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As others see it: Tread lightly with medicinal pot

It's a good idea whose time has perhaps come -- but with some very big conditions.

The state Senate has passed, 36-28, a bill that legalizes the use of marijuana for medical purposes. The House plans to undertake the bill before the session ends on May 18.

While hard and fast data is tough to find -- the FDA said in 2006 that there was no medical use for the drug, a statement that was widely and roundly criticized as bowing to law enforcement pressure -- the anecdotal evidence is powerful. It seems somebody knows someone in one of the dozen or so states that legalized pot's medicinal use and report patients' discomfort is greatly reduced and their appetite increases. And although there is a prescription equivalent of the THC found in marijuana, those who have used both report the prescription drug doesn't have the same effects as the plant.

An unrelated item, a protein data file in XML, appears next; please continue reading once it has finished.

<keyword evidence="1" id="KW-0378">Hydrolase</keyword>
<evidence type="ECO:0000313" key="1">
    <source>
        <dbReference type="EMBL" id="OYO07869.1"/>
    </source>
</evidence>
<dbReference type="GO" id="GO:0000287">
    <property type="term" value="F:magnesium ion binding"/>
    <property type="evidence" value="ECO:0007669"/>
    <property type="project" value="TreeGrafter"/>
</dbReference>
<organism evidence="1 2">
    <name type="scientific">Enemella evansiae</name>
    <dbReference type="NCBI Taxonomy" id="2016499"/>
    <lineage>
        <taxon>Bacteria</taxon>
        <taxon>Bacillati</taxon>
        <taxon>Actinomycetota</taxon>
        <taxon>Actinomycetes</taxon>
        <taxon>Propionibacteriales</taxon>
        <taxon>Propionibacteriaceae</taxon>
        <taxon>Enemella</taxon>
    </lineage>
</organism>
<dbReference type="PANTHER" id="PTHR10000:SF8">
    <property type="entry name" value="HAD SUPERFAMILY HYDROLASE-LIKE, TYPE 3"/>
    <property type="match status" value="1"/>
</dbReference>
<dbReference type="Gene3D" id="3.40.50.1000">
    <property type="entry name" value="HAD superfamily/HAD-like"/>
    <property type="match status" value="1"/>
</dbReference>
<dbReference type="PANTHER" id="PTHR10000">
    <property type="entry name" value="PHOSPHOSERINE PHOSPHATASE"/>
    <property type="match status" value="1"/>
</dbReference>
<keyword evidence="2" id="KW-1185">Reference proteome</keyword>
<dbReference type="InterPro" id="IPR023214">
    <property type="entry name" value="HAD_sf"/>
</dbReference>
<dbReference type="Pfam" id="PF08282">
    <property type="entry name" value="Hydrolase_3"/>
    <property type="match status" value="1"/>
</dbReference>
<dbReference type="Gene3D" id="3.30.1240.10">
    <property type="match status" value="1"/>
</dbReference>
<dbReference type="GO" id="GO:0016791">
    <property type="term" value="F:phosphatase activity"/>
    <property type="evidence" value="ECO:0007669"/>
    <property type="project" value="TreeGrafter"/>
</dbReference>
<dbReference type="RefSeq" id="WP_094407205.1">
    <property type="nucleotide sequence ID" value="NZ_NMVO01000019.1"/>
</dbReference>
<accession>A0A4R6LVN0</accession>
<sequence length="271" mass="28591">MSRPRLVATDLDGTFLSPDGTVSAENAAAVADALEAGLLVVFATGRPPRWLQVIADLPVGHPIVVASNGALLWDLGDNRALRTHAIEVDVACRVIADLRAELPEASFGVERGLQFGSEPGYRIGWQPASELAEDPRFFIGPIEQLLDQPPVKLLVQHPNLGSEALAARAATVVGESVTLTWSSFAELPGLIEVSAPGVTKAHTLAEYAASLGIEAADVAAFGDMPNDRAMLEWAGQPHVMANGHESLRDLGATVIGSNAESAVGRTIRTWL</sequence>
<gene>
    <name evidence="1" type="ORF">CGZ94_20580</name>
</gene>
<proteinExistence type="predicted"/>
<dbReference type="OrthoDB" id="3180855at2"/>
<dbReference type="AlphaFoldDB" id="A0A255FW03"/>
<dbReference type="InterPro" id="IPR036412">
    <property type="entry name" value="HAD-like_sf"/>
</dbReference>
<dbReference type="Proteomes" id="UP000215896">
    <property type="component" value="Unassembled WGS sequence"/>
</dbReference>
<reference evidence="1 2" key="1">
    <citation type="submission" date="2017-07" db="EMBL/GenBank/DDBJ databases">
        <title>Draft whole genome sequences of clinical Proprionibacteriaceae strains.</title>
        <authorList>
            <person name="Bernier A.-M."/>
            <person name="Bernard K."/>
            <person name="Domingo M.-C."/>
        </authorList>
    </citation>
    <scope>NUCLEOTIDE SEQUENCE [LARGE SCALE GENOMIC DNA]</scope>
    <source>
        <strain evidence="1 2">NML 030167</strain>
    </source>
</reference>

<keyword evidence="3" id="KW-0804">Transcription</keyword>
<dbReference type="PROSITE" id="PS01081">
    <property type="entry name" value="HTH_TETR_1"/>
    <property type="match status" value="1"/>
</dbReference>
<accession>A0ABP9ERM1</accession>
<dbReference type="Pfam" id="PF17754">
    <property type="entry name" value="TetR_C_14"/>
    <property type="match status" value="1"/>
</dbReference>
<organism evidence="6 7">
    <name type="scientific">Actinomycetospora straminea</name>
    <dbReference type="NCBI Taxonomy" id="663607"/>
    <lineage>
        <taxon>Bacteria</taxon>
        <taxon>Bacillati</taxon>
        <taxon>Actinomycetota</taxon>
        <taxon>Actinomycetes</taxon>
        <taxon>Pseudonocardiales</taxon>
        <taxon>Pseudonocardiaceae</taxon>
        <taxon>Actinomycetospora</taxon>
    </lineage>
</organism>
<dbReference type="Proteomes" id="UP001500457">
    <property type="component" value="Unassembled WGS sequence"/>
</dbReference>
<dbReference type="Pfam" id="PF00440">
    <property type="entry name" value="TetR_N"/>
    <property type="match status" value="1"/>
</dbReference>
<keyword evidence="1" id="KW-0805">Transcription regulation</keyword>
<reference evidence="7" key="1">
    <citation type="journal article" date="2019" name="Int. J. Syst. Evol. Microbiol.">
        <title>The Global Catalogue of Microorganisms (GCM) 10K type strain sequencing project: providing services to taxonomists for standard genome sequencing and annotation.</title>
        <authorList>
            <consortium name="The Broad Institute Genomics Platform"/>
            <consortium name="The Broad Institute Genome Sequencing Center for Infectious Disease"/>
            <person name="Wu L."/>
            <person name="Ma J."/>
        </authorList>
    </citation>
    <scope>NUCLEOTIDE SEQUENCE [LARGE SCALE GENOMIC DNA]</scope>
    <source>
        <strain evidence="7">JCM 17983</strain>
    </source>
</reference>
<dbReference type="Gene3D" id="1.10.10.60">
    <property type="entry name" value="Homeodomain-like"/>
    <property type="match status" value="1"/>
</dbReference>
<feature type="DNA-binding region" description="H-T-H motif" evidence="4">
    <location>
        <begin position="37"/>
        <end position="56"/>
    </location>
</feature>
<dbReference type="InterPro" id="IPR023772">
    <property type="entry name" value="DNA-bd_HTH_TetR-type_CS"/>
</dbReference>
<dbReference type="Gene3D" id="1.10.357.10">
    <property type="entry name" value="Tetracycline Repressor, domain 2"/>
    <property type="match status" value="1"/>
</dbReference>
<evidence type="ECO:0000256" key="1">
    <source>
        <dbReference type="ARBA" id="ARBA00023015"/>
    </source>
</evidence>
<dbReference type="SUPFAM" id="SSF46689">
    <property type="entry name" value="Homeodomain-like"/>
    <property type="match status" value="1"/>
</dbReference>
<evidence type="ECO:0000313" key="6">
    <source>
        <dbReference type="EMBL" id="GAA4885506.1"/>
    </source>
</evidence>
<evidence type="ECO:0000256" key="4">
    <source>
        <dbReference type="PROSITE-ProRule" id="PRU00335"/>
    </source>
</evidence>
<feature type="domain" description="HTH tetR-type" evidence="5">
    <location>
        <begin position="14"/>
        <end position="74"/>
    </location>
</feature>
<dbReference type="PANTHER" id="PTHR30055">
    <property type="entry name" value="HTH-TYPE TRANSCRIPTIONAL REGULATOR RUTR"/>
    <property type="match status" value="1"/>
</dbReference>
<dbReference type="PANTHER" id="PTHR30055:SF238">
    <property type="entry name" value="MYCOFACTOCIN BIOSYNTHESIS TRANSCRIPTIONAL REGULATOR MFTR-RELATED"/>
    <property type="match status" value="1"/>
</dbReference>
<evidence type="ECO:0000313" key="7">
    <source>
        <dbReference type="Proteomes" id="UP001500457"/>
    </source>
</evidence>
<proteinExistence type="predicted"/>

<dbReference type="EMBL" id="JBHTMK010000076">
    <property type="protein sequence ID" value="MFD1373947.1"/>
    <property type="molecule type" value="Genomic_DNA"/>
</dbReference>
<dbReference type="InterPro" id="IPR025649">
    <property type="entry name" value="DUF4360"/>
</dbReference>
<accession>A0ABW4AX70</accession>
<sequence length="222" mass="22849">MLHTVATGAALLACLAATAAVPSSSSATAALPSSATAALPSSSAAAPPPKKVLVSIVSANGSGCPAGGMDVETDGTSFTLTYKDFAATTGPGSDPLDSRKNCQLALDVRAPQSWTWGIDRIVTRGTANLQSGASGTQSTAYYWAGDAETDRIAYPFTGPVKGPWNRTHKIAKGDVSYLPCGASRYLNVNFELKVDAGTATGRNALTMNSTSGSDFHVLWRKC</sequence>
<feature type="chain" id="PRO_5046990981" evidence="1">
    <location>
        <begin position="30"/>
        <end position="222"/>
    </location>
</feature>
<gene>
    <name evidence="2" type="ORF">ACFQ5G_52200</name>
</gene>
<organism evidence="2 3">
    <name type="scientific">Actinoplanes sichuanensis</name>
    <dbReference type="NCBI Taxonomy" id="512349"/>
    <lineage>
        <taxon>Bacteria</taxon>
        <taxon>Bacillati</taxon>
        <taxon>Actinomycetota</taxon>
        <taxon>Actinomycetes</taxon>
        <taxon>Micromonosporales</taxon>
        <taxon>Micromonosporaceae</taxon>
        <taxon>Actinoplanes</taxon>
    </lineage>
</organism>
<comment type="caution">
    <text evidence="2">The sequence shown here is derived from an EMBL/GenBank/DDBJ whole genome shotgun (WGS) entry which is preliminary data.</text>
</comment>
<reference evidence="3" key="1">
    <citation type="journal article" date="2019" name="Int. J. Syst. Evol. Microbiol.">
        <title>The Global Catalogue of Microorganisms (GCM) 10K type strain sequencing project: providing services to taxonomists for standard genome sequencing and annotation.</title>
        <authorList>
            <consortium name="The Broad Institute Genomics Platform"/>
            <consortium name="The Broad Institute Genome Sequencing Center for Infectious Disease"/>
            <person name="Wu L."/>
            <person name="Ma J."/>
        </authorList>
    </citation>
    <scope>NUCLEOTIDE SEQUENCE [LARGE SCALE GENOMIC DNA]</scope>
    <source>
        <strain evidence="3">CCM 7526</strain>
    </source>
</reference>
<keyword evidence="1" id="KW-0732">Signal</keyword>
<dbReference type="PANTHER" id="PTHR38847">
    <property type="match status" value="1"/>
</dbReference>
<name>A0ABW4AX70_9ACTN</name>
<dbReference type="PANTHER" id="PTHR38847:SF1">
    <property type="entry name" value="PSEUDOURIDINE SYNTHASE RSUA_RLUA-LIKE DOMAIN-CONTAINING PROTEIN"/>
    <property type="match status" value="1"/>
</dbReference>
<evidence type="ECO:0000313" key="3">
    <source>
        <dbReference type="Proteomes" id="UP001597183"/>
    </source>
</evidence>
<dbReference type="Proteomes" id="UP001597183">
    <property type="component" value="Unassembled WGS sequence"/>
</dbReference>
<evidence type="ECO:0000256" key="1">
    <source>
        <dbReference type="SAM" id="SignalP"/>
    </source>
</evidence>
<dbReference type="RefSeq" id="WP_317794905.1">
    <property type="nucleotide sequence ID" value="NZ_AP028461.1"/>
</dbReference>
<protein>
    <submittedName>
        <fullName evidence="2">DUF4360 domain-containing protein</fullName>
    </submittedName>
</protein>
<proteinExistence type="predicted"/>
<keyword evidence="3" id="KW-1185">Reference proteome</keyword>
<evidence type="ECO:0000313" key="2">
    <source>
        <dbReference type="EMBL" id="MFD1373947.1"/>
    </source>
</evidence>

On the other hand, it is equally hard to ignore the argument put forth by law enforcement -- that marijuana is a gateway drug that can lead to the use of powerful and addicting narcotics. And law enforcement says controlling who has the legal right to smoke pot and who doesn't has been a bit of a nightmare. The federal Drug Enforcement Agency says California law enforcement agencies routinely report large-scale drug traffickers hide behind the shelter of that state's medical marijuana law.

Clearly, the state Legislature must tread lightly here. As many as 70,000 people in the state could get comfort they can't find anywhere else if this bill becomes law. But is that enough to outweigh the possible risk of abuse of the system the state will have to put in place to monitor this program?

Daily News of Faribault